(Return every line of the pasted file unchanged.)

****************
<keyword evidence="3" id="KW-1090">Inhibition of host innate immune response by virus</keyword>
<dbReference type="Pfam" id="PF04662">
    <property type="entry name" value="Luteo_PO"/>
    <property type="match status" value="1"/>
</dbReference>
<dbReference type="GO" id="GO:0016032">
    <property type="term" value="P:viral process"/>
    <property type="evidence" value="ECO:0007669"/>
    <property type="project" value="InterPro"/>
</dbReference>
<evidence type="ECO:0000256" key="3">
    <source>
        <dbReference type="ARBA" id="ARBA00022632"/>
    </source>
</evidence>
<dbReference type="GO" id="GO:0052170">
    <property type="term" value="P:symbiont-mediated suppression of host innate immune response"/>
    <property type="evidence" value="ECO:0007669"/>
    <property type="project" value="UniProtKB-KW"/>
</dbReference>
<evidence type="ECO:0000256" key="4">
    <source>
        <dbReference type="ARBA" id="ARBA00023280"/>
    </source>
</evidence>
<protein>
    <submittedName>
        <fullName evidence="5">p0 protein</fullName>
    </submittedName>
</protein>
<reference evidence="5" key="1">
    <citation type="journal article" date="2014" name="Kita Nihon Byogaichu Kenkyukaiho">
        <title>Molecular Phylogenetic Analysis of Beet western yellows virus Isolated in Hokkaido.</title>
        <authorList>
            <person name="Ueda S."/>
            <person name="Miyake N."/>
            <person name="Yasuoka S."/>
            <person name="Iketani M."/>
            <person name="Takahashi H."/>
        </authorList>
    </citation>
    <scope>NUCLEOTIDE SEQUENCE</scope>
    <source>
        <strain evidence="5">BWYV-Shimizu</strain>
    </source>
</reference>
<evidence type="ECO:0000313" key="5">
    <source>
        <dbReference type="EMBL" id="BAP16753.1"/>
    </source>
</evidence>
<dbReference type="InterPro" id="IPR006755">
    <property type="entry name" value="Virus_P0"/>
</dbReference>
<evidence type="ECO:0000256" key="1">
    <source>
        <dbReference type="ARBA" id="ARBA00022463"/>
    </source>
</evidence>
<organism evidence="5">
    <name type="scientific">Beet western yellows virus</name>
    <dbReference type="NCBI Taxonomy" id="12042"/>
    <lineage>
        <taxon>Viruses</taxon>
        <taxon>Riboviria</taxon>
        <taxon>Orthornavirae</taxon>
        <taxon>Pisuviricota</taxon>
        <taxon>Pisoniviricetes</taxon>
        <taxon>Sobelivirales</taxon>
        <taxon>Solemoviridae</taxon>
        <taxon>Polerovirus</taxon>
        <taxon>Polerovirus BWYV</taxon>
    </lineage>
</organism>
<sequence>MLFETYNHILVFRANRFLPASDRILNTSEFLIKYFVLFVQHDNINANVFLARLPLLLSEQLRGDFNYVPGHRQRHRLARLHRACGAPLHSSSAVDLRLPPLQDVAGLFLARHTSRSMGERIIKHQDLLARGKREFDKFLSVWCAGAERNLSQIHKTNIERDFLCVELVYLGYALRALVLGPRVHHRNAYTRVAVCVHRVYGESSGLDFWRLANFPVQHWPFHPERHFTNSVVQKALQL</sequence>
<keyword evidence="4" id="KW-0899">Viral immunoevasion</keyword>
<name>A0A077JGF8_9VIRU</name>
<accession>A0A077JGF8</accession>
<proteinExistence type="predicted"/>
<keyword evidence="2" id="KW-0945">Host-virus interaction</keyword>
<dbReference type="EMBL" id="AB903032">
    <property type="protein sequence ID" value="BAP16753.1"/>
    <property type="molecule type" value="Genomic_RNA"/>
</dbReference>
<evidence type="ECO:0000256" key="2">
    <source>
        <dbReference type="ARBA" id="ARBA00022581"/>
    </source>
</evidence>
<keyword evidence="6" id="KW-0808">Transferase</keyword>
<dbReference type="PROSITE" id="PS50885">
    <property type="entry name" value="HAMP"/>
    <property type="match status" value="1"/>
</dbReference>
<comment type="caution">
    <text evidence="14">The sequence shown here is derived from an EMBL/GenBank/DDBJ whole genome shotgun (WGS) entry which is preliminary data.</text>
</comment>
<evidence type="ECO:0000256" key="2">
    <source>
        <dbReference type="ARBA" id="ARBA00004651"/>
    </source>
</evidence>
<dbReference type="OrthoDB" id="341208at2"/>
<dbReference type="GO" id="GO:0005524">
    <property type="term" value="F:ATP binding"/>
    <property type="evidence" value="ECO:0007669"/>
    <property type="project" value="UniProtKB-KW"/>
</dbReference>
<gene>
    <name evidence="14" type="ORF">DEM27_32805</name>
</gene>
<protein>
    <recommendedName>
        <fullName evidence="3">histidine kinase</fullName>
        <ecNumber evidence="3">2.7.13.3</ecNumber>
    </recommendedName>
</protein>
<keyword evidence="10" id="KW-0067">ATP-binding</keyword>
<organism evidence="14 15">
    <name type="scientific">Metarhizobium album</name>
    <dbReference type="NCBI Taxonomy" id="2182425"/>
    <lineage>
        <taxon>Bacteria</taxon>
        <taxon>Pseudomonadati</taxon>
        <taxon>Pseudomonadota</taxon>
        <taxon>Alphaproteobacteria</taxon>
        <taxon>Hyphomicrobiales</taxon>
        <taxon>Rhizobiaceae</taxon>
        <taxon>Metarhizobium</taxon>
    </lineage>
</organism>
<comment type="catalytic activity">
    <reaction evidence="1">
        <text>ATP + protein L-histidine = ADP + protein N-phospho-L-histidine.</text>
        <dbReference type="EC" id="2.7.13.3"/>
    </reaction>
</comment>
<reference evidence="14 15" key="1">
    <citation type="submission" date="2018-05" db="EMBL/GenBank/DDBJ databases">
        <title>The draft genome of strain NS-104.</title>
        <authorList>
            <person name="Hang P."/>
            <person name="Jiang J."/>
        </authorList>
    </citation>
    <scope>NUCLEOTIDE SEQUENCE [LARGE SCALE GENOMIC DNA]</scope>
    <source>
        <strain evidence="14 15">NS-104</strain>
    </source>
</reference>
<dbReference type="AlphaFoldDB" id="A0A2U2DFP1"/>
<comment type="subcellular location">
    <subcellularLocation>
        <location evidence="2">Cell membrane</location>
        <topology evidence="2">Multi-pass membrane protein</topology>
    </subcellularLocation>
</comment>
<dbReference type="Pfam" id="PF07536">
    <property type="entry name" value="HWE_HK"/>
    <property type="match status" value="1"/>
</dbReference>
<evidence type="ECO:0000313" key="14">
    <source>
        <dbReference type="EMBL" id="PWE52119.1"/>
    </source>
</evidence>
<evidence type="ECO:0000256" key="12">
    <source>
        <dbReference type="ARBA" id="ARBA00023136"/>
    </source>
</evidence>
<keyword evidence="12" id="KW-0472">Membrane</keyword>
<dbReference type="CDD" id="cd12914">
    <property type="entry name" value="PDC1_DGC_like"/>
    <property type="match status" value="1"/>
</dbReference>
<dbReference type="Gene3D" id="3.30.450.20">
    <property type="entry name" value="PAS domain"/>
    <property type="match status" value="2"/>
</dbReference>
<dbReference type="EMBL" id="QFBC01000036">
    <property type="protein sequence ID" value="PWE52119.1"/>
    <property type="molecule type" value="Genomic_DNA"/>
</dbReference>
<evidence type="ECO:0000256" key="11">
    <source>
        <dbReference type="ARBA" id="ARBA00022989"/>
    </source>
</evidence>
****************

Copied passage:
<keyword evidence="3" id="KW-1090">Inhibition of host innate immune response by virus</keyword>
<dbReference type="Pfam" id="PF04662">
    <property type="entry name" value="Luteo_PO"/>
    <property type="match status" value="1"/>
</dbReference>
<dbReference type="GO" id="GO:0016032">
    <property type="term" value="P:viral process"/>
    <property type="evidence" value="ECO:0007669"/>
    <property type="project" value="InterPro"/>
</dbReference>
<evidence type="ECO:0000256" key="3">
    <source>
        <dbReference type="ARBA" id="ARBA00022632"/>
    </source>
</evidence>
<dbReference type="GO" id="GO:0052170">
    <property type="term" value="P:symbiont-mediated suppression of host innate immune response"/>
    <property type="evidence" value="ECO:0007669"/>
    <property type="project" value="UniProtKB-KW"/>
</dbReference>
<evidence type="ECO:0000256" key="4">
    <source>
        <dbReference type="ARBA" id="ARBA00023280"/>
    </source>
</evidence>
<protein>
    <submittedName>
        <fullName evidence="5">p0 protein</fullName>
    </submittedName>
</protein>
<reference evidence="5" key="1">
    <citation type="journal article" date="2014" name="Kita Nihon Byogaichu Kenkyukaiho">
        <title>Molecular Phylogenetic Analysis of Beet western yellows virus Isolated in Hokkaido.</title>
        <authorList>
            <person name="Ueda S."/>
            <person name="Miyake N."/>
            <person name="Yasuoka S."/>
            <person name="Iketani M."/>
            <person name="Takahashi H."/>
        </authorList>
    </citation>
    <scope>NUCLEOTIDE SEQUENCE</scope>
    <source>
        <strain evidence="5">BWYV-Shimizu</strain>
    </source>
</reference>
<evidence type="ECO:0000313" key="5">
    <source>
        <dbReference type="EMBL" id="BAP16753.1"/>
    </source>
</evidence>
<dbReference type="InterPro" id="IPR006755">
    <property type="entry name" value="Virus_P0"/>
</dbReference>
<evidence type="ECO:0000256" key="1">
    <source>
        <dbReference type="ARBA" id="ARBA00022463"/>
    </source>
</evidence>
<organism evidence="5">
    <name type="scientific">Beet western yellows virus</name>
    <dbReference type="NCBI Taxonomy" id="12042"/>
    <lineage>
        <taxon>Viruses</taxon>
        <taxon>Riboviria</taxon>
        <taxon>Orthornavirae</taxon>
        <taxon>Pisuviricota</taxon>
        <taxon>Pisoniviricetes</taxon>
        <taxon>Sobelivirales</taxon>
        <taxon>Solemoviridae</taxon>
        <taxon>Polerovirus</taxon>
        <taxon>Polerovirus BWYV</taxon>
    </lineage>
</organism>
<sequence>MLFETYNHILVFRANRFLPASDRILNTSEFLIKYFVLFVQHDNINANVFLARLPLLLSEQLRGDFNYVPGHRQRHRLARLHRACGAPLHSSSAVDLRLPPLQDVAGLFLARHTSRSMGERIIKHQDLLARGKREFDKFLSVWCAGAERNLSQIHKTNIERDFLCVELVYLGYALRALVLGPRVHHRNAYTRVAVCVHRVYGESSGLDFWRLANFPVQHWPFHPERHFTNSVVQKALQL</sequence>
<keyword evidence="4" id="KW-0899">Viral immunoevasion</keyword>
<name>A0A077JGF8_9VIRU</name>
<accession>A0A077JGF8</accession>
<proteinExistence type="predicted"/>
<keyword evidence="2" id="KW-0945">Host-virus interaction</keyword>
<dbReference type="EMBL" id="AB903032">
    <property type="protein sequence ID" value="BAP16753.1"/>
    <property type="molecule type" value="Genomic_RNA"/>
</dbReference>
<evidence type="ECO:0000256" key="2">
    <source>
        <dbReference type="ARBA" id="ARBA00022581"/>
    </source>
</evidence>
<keyword evidence="6" id="KW-0808">Transferase</keyword>
<dbReference type="PROSITE" id="PS50885">
    <property type="entry name" value="HAMP"/>
    <property type="match status" value="1"/>
</dbReference>
<comment type="caution">
    <text evidence="14">The sequence shown here is derived from an EMBL/GenBank/DDBJ whole genome shotgun (WGS) entry which is preliminary data.</text>
</comment>
<evidence type="ECO:0000256" key="2">
    <source>
        <dbReference type="ARBA" id="ARBA00004651"/>
    </source>
</evidence>
<dbReference type="OrthoDB" id="341208at2"/>
<dbReference type="GO" id="GO:0005524">
    <property type="term" value="F:ATP binding"/>
    <property type="evidence" value="ECO:0007669"/>
    <property type="project" value="UniProtKB-KW"/>
</dbReference>
<gene>
    <name evidence="14" type="ORF">DEM27_32805</name>
</gene>
<protein>
    <recommendedName>
        <fullName evidence="3">histidine kinase</fullName>
        <ecNumber evidence="3">2.7.13.3</ecNumber>
    </recommendedName>
</protein>
<keyword evidence="10" id="KW-0067">ATP-binding</keyword>
<organism evidence="14 15">
    <name type="scientific">Metarhizobium album</name>
    <dbReference type="NCBI Taxonomy" id="2182425"/>
    <lineage>
        <taxon>Bacteria</taxon>
        <taxon>Pseudomonadati</taxon>
        <taxon>Pseudomonadota</taxon>
        <taxon>Alphaproteobacteria</taxon>
        <taxon>Hyphomicrobiales</taxon>
        <taxon>Rhizobiaceae</taxon>
        <taxon>Metarhizobium</taxon>
    </lineage>
</organism>
<comment type="catalytic activity">
    <reaction evidence="1">
        <text>ATP + protein L-histidine = ADP + protein N-phospho-L-histidine.</text>
        <dbReference type="EC" id="2.7.13.3"/>
    </reaction>
</comment>
<reference evidence="14 15" key="1">
    <citation type="submission" date="2018-05" db="EMBL/GenBank/DDBJ databases">
        <title>The draft genome of strain NS-104.</title>
        <authorList>
            <person name="Hang P."/>
            <person name="Jiang J."/>
        </authorList>
    </citation>
    <scope>NUCLEOTIDE SEQUENCE [LARGE SCALE GENOMIC DNA]</scope>
    <source>
        <strain evidence="14 15">NS-104</strain>
    </source>
</reference>
<dbReference type="AlphaFoldDB" id="A0A2U2DFP1"/>
<comment type="subcellular location">
    <subcellularLocation>
        <location evidence="2">Cell membrane</location>
        <topology evidence="2">Multi-pass membrane protein</topology>
    </subcellularLocation>
</comment>
<dbReference type="Pfam" id="PF07536">
    <property type="entry name" value="HWE_HK"/>
    <property type="match status" value="1"/>
</dbReference>
<evidence type="ECO:0000313" key="14">
    <source>
        <dbReference type="EMBL" id="PWE52119.1"/>
    </source>
</evidence>
<evidence type="ECO:0000256" key="12">
    <source>
        <dbReference type="ARBA" id="ARBA00023136"/>
    </source>
</evidence>
<keyword evidence="12" id="KW-0472">Membrane</keyword>
<dbReference type="CDD" id="cd12914">
    <property type="entry name" value="PDC1_DGC_like"/>
    <property type="match status" value="1"/>
</dbReference>
<dbReference type="Gene3D" id="3.30.450.20">
    <property type="entry name" value="PAS domain"/>
    <property type="match status" value="2"/>
</dbReference>
<dbReference type="EMBL" id="QFBC01000036">
    <property type="protein sequence ID" value="PWE52119.1"/>
    <property type="molecule type" value="Genomic_DNA"/>
</dbReference>
<evidence type="ECO:0000256" key="11">
    <source>
        <dbReference type="ARBA" id="ARBA00022989"/>
    </source>
</evidence>